Vayakhel-Pikudei - Connecting with God
How can a person feel the presence of an invisible God?
This is possibly the reason that Israel needed a Tabernacle. God wanted Israel to feel His proximity. “Make me a sanctuary” He said “and I will live amongst them.”(Ex 25:8) The word Mishkan comes from the root שכ"ן like neighbour. With the Mishkan, God becomes our neighbour. God moves into the neighbourhood.
And the Tanakh has a remarkable way of expressing God’s residence in the epicentre of the camp of Israel.
The closing lines of the Book of Shemot depict the completion of the Tabernacle, and the ensuing moment of divine revelation. God’s cloud fills the sanctuary, restricting Moses’ entry until he is called inside by God. This powerful scene expresses God’s palpable presence. It is the fulfilment of the Book of Exodus. After all, God had promised a relationship with the people of Israel and now that legacy has been fulfilled.
Exodus’ concluding verses bear a striking resemblance to the depiction of God’s presence upon Mount Sinai.
"The CLOUD covered the tent of meeting, and GOD'S PRESENCE filled the Mishkan." (40:34)
"The CLOUD covered the mountain, and GOD'S PRESENCE rested upon Mt. Sinai" (24:16)
"And Moses could not enter the tent of meeting for the cloud rested upon it, and the presence of God filled the Mishkan... AND GOD CALLED TO HIM.." (40:34-5 and Vayikra 1:1)
"And Moses ascended the mountain ... and the CLOUD enveloped it for six days, AND HE CALLED TO MOSES on the seventh day from the cloud ... and Moses entered the cloud and ascended the mountain" (24:15-18)
In other words, God’s presence in the Sanctuary is an ongoing revelation. A continuation of Sinai. Nachmanides expresses this idea:
"It is befitting a holy nation that there be within their midst a sanctuary so that God's presence may dwell among them. Hence He commanded at the outset that a Mishkan be established, a house sacred to His name where He could speak with Moses and command the Children of Israel.
… The essence of the Tabernacle is that the glory of God that dwelt on Mount Sinai, resides discreetly upon it. And it is like it is written there (Exodus 24:16), "And the glory of the Lord dwells upon Mount Sinai," and it is written (Deuteronomy 5:21), …and so [too] was it written about the tabernacle, "and the glory of the Lord, filled the tabernacle" (Exodus 40:34)." (Nachmanides to 25:1)
… The essence of the Tabernacle is that the glory of God that dwelt on Mount Sinai, resides discreetly within it.
The miraculous, supernatural Revelation at Sinai was impressive and certainly overwhelming, but when the occasion is over, what are we left with? Where does Sinai find a sense of permanence? How can Sinai remain in our lives? - in the Mishkan. The Mishkan is the place where God continues to instruct Moses. It allows God’s instruction to perpetuate, it means that God’s presence may be felt. The Mishkan perpetuates the Sinai experience in a hidden, controlled manner.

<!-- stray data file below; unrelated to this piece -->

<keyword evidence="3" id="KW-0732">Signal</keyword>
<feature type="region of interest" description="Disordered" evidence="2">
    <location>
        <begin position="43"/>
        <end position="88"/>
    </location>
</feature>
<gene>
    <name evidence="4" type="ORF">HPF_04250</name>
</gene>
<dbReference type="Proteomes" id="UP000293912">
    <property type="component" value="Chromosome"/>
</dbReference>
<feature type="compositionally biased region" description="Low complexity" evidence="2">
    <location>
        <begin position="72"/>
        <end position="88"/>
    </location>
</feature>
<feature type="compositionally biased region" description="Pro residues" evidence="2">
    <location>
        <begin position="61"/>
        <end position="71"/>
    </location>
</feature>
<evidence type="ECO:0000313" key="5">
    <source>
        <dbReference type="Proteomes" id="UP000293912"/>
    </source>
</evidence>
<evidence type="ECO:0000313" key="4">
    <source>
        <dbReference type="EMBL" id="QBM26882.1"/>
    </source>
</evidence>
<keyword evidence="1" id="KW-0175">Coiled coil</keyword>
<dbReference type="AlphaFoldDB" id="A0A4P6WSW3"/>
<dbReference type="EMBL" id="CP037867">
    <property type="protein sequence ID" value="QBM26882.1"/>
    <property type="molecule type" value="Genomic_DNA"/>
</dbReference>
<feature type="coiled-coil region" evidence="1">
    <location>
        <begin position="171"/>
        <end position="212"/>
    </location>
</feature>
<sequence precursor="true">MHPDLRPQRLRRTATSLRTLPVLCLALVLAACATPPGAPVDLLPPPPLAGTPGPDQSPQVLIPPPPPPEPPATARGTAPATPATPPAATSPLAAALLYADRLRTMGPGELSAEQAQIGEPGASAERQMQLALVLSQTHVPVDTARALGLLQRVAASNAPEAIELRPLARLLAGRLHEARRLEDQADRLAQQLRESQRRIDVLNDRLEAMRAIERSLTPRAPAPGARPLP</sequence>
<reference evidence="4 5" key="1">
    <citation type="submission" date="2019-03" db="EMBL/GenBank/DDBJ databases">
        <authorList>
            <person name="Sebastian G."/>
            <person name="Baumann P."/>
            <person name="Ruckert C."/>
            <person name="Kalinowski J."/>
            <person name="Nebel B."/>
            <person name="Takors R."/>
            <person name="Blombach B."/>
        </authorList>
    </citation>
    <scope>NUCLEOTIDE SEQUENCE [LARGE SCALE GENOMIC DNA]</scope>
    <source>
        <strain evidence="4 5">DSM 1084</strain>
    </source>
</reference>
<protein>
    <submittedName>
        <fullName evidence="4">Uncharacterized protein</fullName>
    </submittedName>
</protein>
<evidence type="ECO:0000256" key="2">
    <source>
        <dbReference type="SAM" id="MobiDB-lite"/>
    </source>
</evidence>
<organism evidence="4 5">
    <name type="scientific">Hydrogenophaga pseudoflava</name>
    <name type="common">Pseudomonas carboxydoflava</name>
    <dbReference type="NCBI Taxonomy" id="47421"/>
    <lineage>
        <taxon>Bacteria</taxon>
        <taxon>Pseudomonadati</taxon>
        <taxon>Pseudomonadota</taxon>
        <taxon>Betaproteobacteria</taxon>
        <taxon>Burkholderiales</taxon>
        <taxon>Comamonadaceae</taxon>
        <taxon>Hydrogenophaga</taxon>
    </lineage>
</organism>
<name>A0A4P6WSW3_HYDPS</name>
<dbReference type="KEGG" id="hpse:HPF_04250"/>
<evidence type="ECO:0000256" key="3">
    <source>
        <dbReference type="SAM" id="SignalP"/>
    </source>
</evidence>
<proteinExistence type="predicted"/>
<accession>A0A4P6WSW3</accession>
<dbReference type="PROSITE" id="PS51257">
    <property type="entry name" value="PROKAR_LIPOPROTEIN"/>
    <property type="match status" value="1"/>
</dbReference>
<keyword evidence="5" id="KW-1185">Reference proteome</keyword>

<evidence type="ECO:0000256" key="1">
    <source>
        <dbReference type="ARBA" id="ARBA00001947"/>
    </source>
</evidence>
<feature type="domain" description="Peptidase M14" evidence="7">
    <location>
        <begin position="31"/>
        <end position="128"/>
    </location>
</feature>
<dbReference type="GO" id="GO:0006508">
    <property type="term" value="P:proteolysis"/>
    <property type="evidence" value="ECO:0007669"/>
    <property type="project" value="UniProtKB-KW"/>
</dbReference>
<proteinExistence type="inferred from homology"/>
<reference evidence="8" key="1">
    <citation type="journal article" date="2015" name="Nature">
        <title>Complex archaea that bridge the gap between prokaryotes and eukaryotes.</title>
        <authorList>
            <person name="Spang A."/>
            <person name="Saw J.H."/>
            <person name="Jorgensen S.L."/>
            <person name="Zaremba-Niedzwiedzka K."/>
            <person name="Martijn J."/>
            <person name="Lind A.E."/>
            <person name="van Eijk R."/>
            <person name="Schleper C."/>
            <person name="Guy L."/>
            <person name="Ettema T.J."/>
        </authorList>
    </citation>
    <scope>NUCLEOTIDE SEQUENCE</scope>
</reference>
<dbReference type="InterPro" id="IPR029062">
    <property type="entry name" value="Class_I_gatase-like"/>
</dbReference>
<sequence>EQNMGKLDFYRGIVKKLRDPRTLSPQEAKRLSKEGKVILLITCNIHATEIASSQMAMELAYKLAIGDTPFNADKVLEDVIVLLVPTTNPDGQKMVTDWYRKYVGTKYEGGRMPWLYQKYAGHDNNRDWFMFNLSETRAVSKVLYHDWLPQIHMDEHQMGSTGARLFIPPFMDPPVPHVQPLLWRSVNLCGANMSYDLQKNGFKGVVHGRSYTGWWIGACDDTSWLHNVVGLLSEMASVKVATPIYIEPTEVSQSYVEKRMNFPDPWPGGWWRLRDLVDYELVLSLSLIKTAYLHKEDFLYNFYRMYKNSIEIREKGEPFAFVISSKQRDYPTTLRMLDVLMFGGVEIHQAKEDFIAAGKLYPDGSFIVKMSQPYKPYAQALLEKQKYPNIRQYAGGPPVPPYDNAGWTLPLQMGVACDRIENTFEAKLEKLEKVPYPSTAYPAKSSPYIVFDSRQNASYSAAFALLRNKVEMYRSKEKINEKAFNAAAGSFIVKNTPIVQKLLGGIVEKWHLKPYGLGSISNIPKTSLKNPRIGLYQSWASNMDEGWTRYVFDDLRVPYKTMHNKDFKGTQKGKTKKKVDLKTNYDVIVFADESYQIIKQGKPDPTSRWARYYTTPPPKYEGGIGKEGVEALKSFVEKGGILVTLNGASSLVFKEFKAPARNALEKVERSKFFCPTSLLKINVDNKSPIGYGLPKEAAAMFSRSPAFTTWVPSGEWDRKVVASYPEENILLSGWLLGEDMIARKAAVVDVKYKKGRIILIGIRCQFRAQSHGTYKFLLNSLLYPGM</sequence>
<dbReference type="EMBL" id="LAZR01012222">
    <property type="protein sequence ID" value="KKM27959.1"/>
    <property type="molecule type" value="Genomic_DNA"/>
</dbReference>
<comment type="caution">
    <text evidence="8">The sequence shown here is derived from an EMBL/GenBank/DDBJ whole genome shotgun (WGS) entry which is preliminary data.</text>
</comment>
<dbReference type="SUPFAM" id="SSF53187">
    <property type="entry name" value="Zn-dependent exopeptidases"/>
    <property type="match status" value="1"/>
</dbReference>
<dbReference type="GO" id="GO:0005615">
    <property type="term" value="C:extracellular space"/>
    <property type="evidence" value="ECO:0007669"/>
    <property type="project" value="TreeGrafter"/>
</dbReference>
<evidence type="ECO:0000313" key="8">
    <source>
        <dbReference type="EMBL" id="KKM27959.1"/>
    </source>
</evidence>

The physical layout of the Mishkan re-creates Mount Sinai in another way. On Mount Sinai, several concentric zones were transcribed, each of which have a corollary in the Sanctuary.
At Sinai | The Sanctuary
The Camp of Israel | The Camp of Israel surrounding the Mishkan
Foot of the Mountain – with an altar | Courtyard – altar
The mountain – access for priests | Inner chamber – access for priests
Top of the Mountain | Inner sanctum/Kodesh Kodashim in
- Moses receives Law | Ark - Place of the law (Tablets)/Moses' Instruction
So, as we may see, Exodus concludes on a high note. God who had seemed so frightening at Sinai now resides reassuringly at the epicenter of the camp. Now Israel can really feel that God is in their midst. (See Ex. 34:9)
And so, please discuss
We have depicted the Tabernacle as a portable Sinai.
Why is this something that the Jewish people would want?
Do we seek a connection point with God in our own lives – personally or communally?
Some say that the synagogue plays that role. Does it play that role for you?
Are there other moments of our Judaism that can connect us to God?
My teacher, Rav Aharon Lichtenstein, suggested that Jewish Law – keeping Mitzvot - can offer a dimension of God awareness:
“Being "commanded", entails both an experience of divine encounter as well as specific mandates one must fulfill. There are those who stress the notion of encounter and dialogue between man and God … This is the Buberian notion of “I and Thou” ... At the other extreme, we sometimes become very much involved in relating to the commands [mitzvot], but in the process, we lose sight of the Commander... Either way, we miss part of the essence of what mitzva means. To live a life of Halakha is to try to fuse these elements, to maintain a constant sense of God’s presence while striving to fulfill God’s will.” (http://etzion.org.il/en/mitzva-life-command)
When we do a mitzva, answering God’s commands, do we appreciate that we are in fact engaged in a prosaic, daily encounter with God, but an encounter nonetheless?